Teams were able to spread out and help at three different sites within the park including one group going to Bird Island. Not only did volunteers help remove invasive plants, but they also learned about the history of the park and best ecological practices for the space. Hopefully they will take this knowledge back with them to their own neighborhoods and communities.



Comcast Cares Day has grown to become the nation’s largest single-day corporate volunteer event. In 2016, a record 108,000 volunteers improved more than 930 parks, schools, beaches, senior centers and other vital community sites. Since 2001, more than 800,000 Comcast NBCUniversal employees, their friends, family members and our community partners have volunteered nearly 5 million service hours at more than 7,700 projects in communities across the United States and around the world.




This day has become an annual tradition for tens of thousands of our employees, their friends and families, and our nonprofit partners as we join together to make change happen in our communities and celebrate our company culture of caring year round. There was no better day than Earth Day to inspire people to give back.


Adding it All Up: Mindboggling Facts about Recycling



When we all go green together, the results can be staggering. In honor of Earth Day and NBCUniversal’s 10th Annual Earth Week, we’ve got some of the most mind-blowing statistics about recycling, courtesy of Recycling Across America (

Firt, the not-so-great stats:

  • In the next 15 years, worldwide waste is expected to double.
  • Americans throw away over 2.5 million plastic bottles an hour. Not recycle – throw away.
  • The average person has the opportunity to recycle over 25,000 cans in a lifetime. Instead, every three months we throw away enough aluminum to build all of the country’s airplanes.
  • 28 billion glass bottles and jars are thrown out every year – that’s enough to fill up the Empire State Building twice every three weeks.
  • In 2007, 1.8 million tons of e-waste (electronics such as TVs and computers) ended up in landfills. That’s about 2% of the country’s total waste.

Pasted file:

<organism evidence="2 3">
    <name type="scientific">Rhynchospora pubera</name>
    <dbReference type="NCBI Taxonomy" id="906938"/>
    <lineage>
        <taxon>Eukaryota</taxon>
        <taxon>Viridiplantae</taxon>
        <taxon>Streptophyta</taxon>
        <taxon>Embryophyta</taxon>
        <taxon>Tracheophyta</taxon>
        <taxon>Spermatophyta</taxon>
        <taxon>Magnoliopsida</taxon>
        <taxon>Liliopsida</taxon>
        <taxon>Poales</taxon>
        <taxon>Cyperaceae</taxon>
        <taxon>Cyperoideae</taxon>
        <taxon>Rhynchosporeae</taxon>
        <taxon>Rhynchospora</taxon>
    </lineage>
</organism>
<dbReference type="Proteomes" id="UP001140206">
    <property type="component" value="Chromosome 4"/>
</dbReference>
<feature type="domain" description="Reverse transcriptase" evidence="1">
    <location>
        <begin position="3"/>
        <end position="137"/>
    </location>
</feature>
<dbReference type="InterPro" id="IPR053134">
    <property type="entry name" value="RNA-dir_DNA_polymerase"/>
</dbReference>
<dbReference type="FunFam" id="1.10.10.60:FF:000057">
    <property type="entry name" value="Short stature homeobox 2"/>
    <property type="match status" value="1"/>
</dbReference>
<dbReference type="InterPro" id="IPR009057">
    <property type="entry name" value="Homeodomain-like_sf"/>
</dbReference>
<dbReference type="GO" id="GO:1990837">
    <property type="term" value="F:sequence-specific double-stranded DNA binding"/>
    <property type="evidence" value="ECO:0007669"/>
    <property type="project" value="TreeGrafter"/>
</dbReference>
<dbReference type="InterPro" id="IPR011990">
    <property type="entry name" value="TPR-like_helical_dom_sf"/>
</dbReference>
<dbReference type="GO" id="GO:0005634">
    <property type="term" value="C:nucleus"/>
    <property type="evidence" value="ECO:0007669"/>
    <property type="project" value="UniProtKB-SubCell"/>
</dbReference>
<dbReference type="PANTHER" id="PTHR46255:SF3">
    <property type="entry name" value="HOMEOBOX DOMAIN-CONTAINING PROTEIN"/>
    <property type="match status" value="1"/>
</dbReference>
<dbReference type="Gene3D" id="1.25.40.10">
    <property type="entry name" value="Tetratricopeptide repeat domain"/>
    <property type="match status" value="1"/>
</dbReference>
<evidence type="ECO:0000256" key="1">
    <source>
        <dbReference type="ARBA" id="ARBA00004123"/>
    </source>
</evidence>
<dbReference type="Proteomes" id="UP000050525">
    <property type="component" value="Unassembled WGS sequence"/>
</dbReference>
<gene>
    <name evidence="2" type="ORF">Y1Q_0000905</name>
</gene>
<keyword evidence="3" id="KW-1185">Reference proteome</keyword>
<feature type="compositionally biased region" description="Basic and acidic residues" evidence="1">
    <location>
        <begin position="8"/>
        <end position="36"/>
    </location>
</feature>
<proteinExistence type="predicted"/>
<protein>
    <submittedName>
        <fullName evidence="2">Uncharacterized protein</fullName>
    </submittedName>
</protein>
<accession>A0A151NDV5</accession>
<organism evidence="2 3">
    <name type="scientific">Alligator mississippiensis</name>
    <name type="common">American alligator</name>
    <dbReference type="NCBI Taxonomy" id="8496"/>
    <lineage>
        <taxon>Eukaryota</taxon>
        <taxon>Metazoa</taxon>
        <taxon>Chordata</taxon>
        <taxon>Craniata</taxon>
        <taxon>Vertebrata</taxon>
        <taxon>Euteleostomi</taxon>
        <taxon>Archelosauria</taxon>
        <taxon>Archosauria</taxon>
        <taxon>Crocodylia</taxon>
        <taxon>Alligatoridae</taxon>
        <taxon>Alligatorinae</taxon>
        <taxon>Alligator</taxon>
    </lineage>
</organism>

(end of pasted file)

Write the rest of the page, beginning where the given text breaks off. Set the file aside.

• About half of food in the US goes to waste – which is about 3,000 pounds per second

But, there’s hope!

  • Recycling one ton of plastic bottles saves enough energy to power a newlywed couple’s house for an entire year.
  • Recycling a three-foot high stack of newspaper can save one tree, recycling one glass jar can power a light bulb for 20 hours, and recycling one ton of cardboard can save 46 gallons of oil.
  • Recycling helps to prevent waste from going into oceans – keeping these important ecosystems alive and well.
  • Several states have now created mandatory collection and recycling programs specifically targeted towards electronics, while schools and business across the country have begun to compost in order to reduce their food waste.
  • Once we reach the point where we’re recycling 75% of waste here in the US, it will reduce CO2 each year just as much as removing 55 million cars from the road.
  • Recycling is a $200 billion industry in America – and it’s still growing.

It’s easy to look at all of these as abstract stats and figures. But, it’s individuals like you doing their part that truly makes a difference. Now is not the time to stop! Let’s keep pushing, keep making strides. We’re so close to making the world a better place – why stop now?

This story is part of NBCUniversal’s 10th Annual Earth Week where we’re inviting our viewers and readers to “Green Up” by sharing steps you can take to help the planet. Follow Facebook, Twitter and Instagram for more. #GreenUp


In My Next Life: The Story of Aluminum


You know it as the material behind your favorite soda’s can, or the foil that keeps your leftovers fresh. But what else do you know about aluminum? We’ve got the basics on how this ultra-recyclable material makes it from the ground to your hands.

  • It’s easy to mine aluminum in an energy-efficient way. This has consistently increased demand for it – and created tons of jobs in the process.
  • First, the aluminum is refined. Then, it goes through the Hall-Héroult Smelting Process before finally being processed into the thousands of products it’s used in.
  • What sort of products, you ask?
    • Vehicles! Due to being lightweight and durable, aluminum is often used in transportation in order to reduce fuel consumption and greenhouse gas emissions.
    • Buildings! Aluminum is extremely flexible and can be formed into many shapes. This gives builders endless options when it comes to using it in buildings.